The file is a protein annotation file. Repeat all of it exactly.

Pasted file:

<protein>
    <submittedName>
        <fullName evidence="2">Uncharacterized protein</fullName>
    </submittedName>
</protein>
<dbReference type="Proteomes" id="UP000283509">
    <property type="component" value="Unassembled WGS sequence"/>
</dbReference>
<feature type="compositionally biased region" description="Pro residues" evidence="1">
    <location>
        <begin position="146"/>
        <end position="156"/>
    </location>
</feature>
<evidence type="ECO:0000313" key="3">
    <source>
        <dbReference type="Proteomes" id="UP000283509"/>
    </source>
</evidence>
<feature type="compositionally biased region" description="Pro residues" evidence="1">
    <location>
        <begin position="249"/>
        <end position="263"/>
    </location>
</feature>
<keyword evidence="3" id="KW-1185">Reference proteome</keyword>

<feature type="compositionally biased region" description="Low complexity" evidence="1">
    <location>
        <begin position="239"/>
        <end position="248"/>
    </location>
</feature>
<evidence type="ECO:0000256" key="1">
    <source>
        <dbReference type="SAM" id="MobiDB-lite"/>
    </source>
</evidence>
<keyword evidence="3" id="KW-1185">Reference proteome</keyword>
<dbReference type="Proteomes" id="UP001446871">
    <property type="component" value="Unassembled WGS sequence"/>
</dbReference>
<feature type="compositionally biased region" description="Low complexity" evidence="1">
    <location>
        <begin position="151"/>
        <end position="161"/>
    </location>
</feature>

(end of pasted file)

<protein>
    <submittedName>
        <fullName evidence="2">Uncharacterized protein</fullName>
    </submittedName>
</protein>
<dbReference type="Proteomes" id="UP000283509">
    <property type="component" value="Unassembled WGS sequence"/>
</dbReference>
<feature type="compositionally biased region" description="Pro residues" evidence="1">
    <location>
        <begin position="146"/>
        <end position="156"/>
    </location>
</feature>
<evidence type="ECO:0000313" key="3">
    <source>
        <dbReference type="Proteomes" id="UP000283509"/>
    </source>
</evidence>
<feature type="compositionally biased region" description="Pro residues" evidence="1">
    <location>
        <begin position="249"/>
        <end position="263"/>
    </location>
</feature>
<keyword evidence="3" id="KW-1185">Reference proteome</keyword>

<feature type="compositionally biased region" description="Low complexity" evidence="1">
    <location>
        <begin position="239"/>
        <end position="248"/>
    </location>
</feature>
<evidence type="ECO:0000256" key="1">
    <source>
        <dbReference type="SAM" id="MobiDB-lite"/>
    </source>
</evidence>
<keyword evidence="3" id="KW-1185">Reference proteome</keyword>
<dbReference type="Proteomes" id="UP001446871">
    <property type="component" value="Unassembled WGS sequence"/>
</dbReference>
<feature type="compositionally biased region" description="Low complexity" evidence="1">
    <location>
        <begin position="151"/>
        <end position="161"/>
    </location>
</feature>